The snow may have stopped Thursday morning, but for police and paramedics, the day shaped up to be a busy one as commuters headed back to work.

"It was worse this morning than it was compared to the two previous rush hours,” said Ottawa paramedic spokesman J.P. Trottier. "I suspect a lot of people worked from home on Wednesday. Perhaps that influenced it a little bit. It was worse in terms of the number of calls because of the road conditions.”

Paramedics attended the scene of dozens of minor collisions where drivers had slid off the road.


They receive a flood of calls every time there's a snow day, which can prove to be a strain on services, Trottier said.

"We'll have some people driving by (collisions) and call 9-1-1. We find ourselves going to a lot of calls where our services are not required.”

Sixty or 70 per cent of the calls paramedics attended Thursday did not require medical assistance.

"It drains our resources, big-time,” said Trottier.

Ottawa Ontario Provincial Police were also busy this morning, attending about a dozen collisions.

"It's been one call after another,” said Constable Guy Prevost. "We had a few rollovers. Because snowbanks are so hard, the cars go sideways once they hit the snowbank. And people have been going straight into the ditches.”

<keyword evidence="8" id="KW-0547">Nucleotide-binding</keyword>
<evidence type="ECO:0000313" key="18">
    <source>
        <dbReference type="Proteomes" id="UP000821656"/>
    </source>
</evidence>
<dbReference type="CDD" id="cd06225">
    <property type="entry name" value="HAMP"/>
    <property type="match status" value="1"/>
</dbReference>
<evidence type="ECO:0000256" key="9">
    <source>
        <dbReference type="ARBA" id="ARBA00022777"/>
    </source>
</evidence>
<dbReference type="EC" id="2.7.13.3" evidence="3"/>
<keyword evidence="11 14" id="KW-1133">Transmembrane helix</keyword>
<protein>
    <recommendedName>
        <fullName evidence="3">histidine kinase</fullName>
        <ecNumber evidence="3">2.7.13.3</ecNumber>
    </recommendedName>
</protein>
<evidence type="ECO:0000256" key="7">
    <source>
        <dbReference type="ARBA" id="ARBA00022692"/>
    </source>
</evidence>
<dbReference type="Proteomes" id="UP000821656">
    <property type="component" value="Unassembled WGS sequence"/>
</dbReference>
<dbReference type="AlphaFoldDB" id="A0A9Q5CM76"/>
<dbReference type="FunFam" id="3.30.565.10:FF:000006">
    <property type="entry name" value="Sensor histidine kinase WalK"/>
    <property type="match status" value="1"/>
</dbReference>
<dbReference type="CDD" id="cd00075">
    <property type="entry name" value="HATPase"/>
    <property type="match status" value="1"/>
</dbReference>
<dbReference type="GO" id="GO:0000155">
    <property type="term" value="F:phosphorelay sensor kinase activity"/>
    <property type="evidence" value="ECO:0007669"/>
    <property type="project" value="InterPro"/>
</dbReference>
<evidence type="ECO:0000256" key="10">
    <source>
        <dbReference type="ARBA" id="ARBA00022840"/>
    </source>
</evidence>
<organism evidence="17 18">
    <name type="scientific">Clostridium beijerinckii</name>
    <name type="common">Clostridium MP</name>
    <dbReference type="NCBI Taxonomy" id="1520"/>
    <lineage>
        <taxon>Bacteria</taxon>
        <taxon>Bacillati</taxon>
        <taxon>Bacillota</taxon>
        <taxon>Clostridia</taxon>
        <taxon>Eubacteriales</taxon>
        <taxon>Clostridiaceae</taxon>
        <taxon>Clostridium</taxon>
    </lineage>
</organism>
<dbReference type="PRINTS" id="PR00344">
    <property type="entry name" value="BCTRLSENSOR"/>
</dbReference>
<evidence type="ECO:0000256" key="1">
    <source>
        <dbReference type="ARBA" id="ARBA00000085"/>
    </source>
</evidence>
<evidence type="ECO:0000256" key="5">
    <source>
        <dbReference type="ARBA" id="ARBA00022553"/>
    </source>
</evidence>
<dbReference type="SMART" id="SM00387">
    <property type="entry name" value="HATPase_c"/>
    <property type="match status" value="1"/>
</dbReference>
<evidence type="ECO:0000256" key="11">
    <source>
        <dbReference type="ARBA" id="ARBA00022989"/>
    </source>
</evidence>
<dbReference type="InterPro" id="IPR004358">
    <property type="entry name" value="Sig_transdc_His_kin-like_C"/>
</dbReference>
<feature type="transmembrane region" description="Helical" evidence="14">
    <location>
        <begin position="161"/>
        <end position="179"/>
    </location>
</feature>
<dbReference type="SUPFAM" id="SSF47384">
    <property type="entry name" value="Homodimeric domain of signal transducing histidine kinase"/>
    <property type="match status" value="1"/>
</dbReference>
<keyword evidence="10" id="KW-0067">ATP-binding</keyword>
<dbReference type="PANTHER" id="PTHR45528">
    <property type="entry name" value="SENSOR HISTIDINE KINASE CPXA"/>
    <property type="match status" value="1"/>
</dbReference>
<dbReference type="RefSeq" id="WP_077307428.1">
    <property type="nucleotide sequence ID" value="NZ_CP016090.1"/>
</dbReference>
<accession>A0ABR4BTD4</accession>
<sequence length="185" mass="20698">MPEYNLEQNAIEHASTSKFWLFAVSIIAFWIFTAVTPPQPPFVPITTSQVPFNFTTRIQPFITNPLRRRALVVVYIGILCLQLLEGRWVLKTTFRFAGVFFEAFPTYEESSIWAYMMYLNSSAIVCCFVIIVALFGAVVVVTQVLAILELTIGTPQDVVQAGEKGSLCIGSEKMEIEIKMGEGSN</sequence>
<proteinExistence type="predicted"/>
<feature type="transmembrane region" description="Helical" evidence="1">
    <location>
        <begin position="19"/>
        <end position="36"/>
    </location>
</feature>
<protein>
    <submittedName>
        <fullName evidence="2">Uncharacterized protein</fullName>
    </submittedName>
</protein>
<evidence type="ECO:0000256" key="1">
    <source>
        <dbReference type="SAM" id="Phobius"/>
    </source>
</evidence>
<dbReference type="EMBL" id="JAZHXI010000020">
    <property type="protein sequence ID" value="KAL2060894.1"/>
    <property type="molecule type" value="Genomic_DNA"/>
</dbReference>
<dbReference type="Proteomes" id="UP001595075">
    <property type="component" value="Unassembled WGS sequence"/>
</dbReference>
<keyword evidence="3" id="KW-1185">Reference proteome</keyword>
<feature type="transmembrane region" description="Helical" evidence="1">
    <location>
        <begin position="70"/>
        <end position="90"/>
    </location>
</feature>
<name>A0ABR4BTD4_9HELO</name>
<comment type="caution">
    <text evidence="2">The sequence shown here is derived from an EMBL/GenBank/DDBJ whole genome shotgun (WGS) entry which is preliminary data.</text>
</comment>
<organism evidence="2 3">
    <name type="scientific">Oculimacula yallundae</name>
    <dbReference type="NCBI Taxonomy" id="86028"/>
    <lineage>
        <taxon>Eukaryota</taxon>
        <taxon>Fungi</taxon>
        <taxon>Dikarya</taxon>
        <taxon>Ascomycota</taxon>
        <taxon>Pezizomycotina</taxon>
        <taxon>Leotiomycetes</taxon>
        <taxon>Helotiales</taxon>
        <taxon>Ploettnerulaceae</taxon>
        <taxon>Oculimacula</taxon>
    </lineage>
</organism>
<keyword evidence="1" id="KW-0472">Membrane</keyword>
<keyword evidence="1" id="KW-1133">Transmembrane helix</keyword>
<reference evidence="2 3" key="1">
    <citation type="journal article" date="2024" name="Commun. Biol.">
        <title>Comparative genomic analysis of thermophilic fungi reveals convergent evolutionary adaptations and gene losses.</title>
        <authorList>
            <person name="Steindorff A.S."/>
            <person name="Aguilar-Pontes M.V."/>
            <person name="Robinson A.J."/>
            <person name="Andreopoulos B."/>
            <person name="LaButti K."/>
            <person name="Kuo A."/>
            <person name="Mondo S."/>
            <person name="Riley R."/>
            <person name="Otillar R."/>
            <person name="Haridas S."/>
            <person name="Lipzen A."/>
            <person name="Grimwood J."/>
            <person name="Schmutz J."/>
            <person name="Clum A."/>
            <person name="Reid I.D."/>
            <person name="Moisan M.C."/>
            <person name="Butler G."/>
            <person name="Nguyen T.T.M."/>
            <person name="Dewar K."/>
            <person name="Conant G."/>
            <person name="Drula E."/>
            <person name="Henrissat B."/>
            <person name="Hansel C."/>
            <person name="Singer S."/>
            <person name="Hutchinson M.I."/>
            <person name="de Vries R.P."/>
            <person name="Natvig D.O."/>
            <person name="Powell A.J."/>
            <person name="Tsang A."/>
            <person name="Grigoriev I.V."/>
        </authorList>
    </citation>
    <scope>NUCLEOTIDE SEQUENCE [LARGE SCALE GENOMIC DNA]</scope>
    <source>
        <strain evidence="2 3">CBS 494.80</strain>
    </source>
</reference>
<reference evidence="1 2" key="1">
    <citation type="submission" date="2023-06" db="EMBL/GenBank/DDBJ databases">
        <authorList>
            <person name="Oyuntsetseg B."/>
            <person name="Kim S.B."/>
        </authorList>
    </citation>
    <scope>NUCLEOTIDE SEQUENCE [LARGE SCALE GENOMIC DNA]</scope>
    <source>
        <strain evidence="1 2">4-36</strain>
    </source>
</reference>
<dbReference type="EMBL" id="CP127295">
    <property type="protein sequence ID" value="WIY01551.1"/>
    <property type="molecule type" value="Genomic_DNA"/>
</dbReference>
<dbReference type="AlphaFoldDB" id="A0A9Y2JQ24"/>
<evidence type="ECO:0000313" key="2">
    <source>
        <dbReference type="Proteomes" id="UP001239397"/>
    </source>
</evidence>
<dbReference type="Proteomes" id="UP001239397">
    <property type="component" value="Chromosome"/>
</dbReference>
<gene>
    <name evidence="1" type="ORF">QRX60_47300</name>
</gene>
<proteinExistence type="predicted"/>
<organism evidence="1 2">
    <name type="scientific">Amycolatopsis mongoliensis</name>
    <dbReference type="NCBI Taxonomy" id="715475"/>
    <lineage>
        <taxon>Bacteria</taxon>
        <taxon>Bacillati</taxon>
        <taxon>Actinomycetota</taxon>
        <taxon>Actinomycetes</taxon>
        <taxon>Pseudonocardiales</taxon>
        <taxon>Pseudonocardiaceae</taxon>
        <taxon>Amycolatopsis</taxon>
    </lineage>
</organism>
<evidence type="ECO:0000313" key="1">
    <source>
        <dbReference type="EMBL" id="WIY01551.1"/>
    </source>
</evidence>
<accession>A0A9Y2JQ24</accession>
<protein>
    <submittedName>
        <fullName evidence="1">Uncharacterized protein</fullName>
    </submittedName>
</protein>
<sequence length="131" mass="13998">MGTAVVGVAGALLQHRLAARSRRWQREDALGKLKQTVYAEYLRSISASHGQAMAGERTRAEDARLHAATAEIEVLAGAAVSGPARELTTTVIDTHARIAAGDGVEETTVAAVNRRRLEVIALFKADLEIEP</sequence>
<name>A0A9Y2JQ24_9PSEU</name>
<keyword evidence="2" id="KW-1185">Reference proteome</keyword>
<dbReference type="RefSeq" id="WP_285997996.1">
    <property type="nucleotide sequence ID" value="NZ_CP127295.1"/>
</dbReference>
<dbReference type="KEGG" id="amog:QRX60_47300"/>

Over in Gatineau, drivers were a bit more careful.

Police attended 43 weather-related collisions, including three with injuries, between 7 a.m. Wednesday and 8 a.m. Thursday, said Constable Isabelle Poirier.

"There were some minor injuries and cars that went into the ditch and some property damage” she said.

Snow also caused a different kind of problem Thursday, as paramedics responded to four incidents of heart attacks related to shoveling snow.

Paramedics diagnosed and treated a 61-year-old male in the Barrhaven area, after he collapsed in his laneway due to chest pain. They also treated males aged 72, 62 and 45 who also suffered cardiac chest pain while shoveling.